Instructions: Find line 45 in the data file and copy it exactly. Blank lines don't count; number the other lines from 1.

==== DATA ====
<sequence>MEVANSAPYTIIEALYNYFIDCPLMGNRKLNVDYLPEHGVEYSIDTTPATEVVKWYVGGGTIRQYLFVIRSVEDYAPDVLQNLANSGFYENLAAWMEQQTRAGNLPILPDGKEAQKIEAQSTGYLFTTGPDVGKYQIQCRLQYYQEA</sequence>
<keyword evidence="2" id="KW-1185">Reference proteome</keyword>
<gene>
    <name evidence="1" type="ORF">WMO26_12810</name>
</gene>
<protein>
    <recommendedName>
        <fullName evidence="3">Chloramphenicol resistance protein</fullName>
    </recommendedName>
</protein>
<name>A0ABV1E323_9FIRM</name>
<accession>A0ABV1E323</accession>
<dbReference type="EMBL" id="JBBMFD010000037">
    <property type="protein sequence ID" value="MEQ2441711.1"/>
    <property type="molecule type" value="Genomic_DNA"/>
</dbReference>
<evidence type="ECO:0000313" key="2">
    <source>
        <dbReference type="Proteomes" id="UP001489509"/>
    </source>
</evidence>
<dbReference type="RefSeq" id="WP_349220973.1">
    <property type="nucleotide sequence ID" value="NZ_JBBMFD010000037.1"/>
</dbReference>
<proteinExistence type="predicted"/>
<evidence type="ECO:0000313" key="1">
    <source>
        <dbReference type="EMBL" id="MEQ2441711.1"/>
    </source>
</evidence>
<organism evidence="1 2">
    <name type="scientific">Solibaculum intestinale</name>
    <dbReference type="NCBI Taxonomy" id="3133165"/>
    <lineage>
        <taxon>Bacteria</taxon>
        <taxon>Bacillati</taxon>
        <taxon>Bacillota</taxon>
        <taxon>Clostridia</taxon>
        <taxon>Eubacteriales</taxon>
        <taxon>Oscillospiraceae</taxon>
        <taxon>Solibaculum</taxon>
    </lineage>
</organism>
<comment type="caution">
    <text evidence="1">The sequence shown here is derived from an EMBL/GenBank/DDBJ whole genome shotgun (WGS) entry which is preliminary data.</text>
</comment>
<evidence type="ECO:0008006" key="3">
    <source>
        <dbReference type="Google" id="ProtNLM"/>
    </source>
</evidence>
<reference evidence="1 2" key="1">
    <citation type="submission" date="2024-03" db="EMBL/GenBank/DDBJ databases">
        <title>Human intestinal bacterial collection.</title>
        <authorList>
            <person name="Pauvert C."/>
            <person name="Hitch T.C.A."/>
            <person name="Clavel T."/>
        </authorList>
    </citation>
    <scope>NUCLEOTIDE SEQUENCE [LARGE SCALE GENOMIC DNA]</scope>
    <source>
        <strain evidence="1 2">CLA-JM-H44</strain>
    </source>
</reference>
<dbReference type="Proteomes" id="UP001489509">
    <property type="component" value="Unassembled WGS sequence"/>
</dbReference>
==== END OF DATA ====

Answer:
    <text evidence="1">The sequence shown here is derived from an EMBL/GenBank/DDBJ whole genome shotgun (WGS) entry which is preliminary data.</text>